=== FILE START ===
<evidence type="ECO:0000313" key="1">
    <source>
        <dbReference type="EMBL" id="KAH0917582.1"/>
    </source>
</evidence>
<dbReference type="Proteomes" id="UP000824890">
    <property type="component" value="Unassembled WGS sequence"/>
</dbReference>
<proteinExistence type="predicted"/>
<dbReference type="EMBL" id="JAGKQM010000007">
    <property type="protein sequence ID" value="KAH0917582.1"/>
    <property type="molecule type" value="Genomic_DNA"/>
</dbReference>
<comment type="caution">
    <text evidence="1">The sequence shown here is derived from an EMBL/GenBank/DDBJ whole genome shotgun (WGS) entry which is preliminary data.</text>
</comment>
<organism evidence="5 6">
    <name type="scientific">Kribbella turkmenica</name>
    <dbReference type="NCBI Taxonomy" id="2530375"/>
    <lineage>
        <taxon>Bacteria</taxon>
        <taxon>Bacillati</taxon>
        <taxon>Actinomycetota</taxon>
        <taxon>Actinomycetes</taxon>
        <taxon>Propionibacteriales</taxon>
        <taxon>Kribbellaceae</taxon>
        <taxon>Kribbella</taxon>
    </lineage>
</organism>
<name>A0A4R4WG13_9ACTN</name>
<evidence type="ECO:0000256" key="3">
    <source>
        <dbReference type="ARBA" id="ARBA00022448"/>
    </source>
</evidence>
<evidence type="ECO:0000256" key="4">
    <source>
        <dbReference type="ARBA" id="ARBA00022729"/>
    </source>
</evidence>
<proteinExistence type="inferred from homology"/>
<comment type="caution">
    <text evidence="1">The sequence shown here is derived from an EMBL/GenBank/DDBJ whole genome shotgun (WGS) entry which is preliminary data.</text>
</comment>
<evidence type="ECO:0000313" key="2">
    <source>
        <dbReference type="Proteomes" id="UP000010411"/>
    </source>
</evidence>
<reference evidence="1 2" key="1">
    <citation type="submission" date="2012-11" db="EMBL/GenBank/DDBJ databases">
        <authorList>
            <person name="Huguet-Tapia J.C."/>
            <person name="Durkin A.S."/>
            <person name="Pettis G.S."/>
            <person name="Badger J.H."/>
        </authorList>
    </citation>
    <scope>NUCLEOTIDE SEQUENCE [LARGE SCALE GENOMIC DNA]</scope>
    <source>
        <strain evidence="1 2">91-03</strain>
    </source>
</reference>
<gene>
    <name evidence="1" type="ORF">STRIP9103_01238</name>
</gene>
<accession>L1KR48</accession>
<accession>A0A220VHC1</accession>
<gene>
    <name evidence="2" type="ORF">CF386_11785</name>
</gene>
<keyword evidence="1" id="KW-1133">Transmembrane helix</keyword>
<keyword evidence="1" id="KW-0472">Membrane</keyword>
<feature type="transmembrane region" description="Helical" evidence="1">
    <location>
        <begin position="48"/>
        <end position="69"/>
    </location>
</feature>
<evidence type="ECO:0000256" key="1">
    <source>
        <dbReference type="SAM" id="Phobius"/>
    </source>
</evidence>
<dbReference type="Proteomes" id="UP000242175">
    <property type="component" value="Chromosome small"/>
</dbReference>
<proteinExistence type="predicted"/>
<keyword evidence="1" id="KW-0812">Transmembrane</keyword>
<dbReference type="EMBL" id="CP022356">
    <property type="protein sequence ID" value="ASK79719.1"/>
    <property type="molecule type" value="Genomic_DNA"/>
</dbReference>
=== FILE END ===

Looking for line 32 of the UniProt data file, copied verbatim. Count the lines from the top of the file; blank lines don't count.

    <source>